‘My birthplace and dearest refuge so far as charm of landscape goes’


Starting point: EastSide Visitor Centre, 402 Newtownards Road, BT4 1HH

Facilities: Café, toilets

C.S. LEWIS (1898-1963)

C.S. Lewis, known as ‘Jack’ from a young age, was born in Dundela Villas on Dundela Avenue and when he was seven the family moved to Little Lea in Circular Road, where they lived until 1930. His memoir ‘Surprised by Joy’ details his childhood in Northern Ireland and the profound effect it had on his work.

He was especially attuned to the Belfast landscape. To the southeast, he could see the low line of the Castlereagh Hills from his bedroom; ‘They were not very far off, but they were to children quite unattainable. They taught me longing – Sehnsucht.’

Looking northwest from the bedroom of his second home, the view is of the hills of County Antrim. In a letter written in 1915 from England, Lewis contemplates his return to Belfast:

‘Already one’s mind dwells upon the sights and sounds and smells of home, the distant murmuring of the ‘yards’, the broad sweep of the lough, the noble front of the cave hill, and the fragrant little glens and breezy meadows of our own hills! And the sea! I cannot bear to live too far away from it. At Belfast, wither hidden or in sight, still it dominates the general impression of nature’s face, lending its own crisp flavour to the winds and its own subtle magic to horizons, even when they conceal it. A sort of feeling of space, and clean fresh vigour hangs over all a country by the sea.’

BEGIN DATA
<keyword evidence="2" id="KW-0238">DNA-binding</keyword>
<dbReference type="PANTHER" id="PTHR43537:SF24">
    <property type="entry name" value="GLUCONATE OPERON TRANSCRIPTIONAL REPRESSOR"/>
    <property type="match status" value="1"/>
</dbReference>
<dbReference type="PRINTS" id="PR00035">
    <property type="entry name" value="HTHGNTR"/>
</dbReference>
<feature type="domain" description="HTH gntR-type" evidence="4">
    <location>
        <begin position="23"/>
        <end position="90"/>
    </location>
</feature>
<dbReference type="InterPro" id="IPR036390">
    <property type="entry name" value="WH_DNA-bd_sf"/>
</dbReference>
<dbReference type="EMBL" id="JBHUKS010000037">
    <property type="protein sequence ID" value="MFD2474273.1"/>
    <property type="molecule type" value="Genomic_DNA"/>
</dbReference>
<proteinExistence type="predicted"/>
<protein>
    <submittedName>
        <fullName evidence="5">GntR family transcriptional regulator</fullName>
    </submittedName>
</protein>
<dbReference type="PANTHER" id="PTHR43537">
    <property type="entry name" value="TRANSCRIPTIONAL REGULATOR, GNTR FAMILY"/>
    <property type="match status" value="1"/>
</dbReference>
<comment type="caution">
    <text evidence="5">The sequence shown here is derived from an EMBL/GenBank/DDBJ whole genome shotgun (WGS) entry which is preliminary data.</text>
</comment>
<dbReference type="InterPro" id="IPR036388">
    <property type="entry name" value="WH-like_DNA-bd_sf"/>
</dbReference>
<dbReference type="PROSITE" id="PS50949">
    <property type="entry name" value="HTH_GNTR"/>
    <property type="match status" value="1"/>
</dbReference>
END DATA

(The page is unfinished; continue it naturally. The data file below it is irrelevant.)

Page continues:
Always proud of his Irish roots and fascinated by Celtic mythology, he declared himself ‘surprised to find how utterly ignored Yeats is among the men I have met: perhaps his appeal is purely Irish – if so, then thank the gods that I am Irish.’

And another time he said: ‘Like all Irish people who meet in England, we ended by criticisms on the invincible flippancy and dullness of the Anglo-Saxon race. After all, there is no doubt that the Irish are the only people: with all their faults, I would not gladly live or die among another folk.’


We catch the Metro 3 bus from Belfast City Centre and disembark at the EastSide Visitor Centre where the C.S. Lewis Trail starts.

The square features seven bronze sculptures by artist Maurice Harron, who was inspired by characters from ‘The Lion, the Witch and the Wardrobe’, including Aslan, the White Witch, Mr Tumnus, the Beavers, Robin, The Stone Table and The Searcher, the latter featuring the famous wardrobe where the journey unexpectedly begins.


VISIT: St. Mark’s Church, 220 Holywood Rd, BT4 2DR where his grandfather was rector, and he was baptised. In 1935 the Lewis brothers presented a stained-glass window to the church in memory of their parents.

Pass by: No. 47 Dundela Avenue (private) where a Blue Plaque marks the site where the writer was born.

Pass by: Little Lea, Circular Rd, Belfast (private)